Servitization key to boosting competitiveness
ESCF organized a Servitization workshop in mid-January. Adriaan Van Horenbeek, Manufacturing Lead Customer Advisory Western Europe at SAS, spoke about the role of artificial intelligence (AI) and how to get the most out of data as a manufacturing company in terms of servitization. With an analytics platform developed in-house SAS helps customers quickly create added value. The potential of servitization is huge, Van Horenbeek stated: ‘Adding services to a product is a key strategy to get closer to the customer, extend the life cycle of products and improve financial margins. Research shows that 77 percent of senior management see improving services as a decisive factor for their competitiveness. Data and data analytics play a key role in this.’
Van Horenbeek then showed his audience the equation: value = data + insight + action. In other words, as a company you strive for value creation and you achieve this by collecting data, distilling new insights and taking action on them. This is mainly data from machines, where 5G can give a huge boost to the real-time collection of this data and thus also accelerate the development of a servitization business model. He then outlined a roadmap, in which companies grow through diagnostic analytics to predictive and even prescriptive analytics: i.e. how best to optimise processes. The greatest value is achieved by having engineers and data scientists work together on this.
Opportunities and obstacles
After a number of practical examples of companies that use advanced analytics to expand their servitization component, the participants discussed the possibilities and obstacles. According to Gijs Oude Elberink of Lumicks, where over 90 percent of the installed base has a service contract, the first step is to be clear on what you need to measure in order to be reliable. ‘The smarter we can serve customers, the better. For that, we need to become stronger in monitoring and dashboarding.’ Wim Bus from ASML concurred: ‘To derive value from servitization you have to find out where the benefits are for the customer and for the company itself.’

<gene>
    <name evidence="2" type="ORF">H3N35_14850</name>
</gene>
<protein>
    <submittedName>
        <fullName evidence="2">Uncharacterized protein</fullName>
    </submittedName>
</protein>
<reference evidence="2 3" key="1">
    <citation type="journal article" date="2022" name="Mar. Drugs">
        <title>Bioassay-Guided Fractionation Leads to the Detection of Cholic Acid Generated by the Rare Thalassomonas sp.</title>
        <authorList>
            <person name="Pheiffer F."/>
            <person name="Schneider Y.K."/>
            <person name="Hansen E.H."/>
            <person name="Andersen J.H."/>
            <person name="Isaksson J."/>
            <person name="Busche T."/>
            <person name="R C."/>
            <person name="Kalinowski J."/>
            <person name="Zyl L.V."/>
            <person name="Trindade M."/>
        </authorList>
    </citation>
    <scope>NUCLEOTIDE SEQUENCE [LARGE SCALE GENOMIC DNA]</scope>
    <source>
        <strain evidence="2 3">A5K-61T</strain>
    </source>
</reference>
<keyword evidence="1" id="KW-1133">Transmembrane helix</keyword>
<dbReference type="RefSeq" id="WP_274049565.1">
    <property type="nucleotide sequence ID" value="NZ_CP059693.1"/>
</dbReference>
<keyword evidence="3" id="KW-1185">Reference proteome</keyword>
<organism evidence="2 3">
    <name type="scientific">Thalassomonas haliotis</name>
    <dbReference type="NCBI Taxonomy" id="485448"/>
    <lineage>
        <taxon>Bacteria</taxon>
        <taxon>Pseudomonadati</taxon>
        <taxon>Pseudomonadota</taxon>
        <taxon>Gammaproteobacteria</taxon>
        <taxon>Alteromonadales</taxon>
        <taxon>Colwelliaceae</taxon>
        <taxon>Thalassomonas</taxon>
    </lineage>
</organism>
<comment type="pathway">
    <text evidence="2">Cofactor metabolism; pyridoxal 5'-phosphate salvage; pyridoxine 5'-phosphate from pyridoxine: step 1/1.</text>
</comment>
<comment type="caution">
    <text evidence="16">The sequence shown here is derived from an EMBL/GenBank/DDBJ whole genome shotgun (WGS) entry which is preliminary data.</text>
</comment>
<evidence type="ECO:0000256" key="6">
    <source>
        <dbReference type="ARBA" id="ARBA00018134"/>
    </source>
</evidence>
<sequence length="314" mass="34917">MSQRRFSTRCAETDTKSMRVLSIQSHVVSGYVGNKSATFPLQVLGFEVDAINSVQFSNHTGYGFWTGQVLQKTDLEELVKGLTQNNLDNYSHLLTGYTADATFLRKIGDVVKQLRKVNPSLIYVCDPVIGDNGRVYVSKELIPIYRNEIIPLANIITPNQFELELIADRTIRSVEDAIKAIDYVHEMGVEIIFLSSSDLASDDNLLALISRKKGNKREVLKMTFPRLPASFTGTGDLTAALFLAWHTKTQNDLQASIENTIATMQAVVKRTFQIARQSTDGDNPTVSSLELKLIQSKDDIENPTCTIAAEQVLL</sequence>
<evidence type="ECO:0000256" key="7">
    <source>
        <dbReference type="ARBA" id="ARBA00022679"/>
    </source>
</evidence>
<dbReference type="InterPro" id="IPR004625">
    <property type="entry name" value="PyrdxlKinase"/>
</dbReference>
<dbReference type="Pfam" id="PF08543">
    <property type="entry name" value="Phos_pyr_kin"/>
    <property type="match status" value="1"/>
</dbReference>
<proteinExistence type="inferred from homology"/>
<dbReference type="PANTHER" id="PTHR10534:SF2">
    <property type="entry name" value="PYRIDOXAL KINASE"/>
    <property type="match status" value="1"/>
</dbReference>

Leon Hol of AAE saw a problem in that customers are not always willing to share online data. Whether this is due to the ‘open’ network connection or actual sharing of online data needs further investigation. Bus responded: ‘Use offline data to build a model and show the value it delivers.’ Evert Rietdijk of Nedschroef Herentals endorsed this: ‘With good examples you can prove that customers can save money.’ Kati Brock of DAF struggled with a different question. ‘We do have the data, but how do you take the next step towards servitization? For example, the definition of uptime differs from customer to customer, leading to different value propositions. In addition, uptime is most important for some customers and fuel efficiency for others.’ Jacco Nieuwdorp of SAS commented: ‘Then you will need different algorithms.’ Hamed Hakimian of Avrogan recommended starting with concrete services: ‘Start with something you can measure.’
Article source: Link Magazine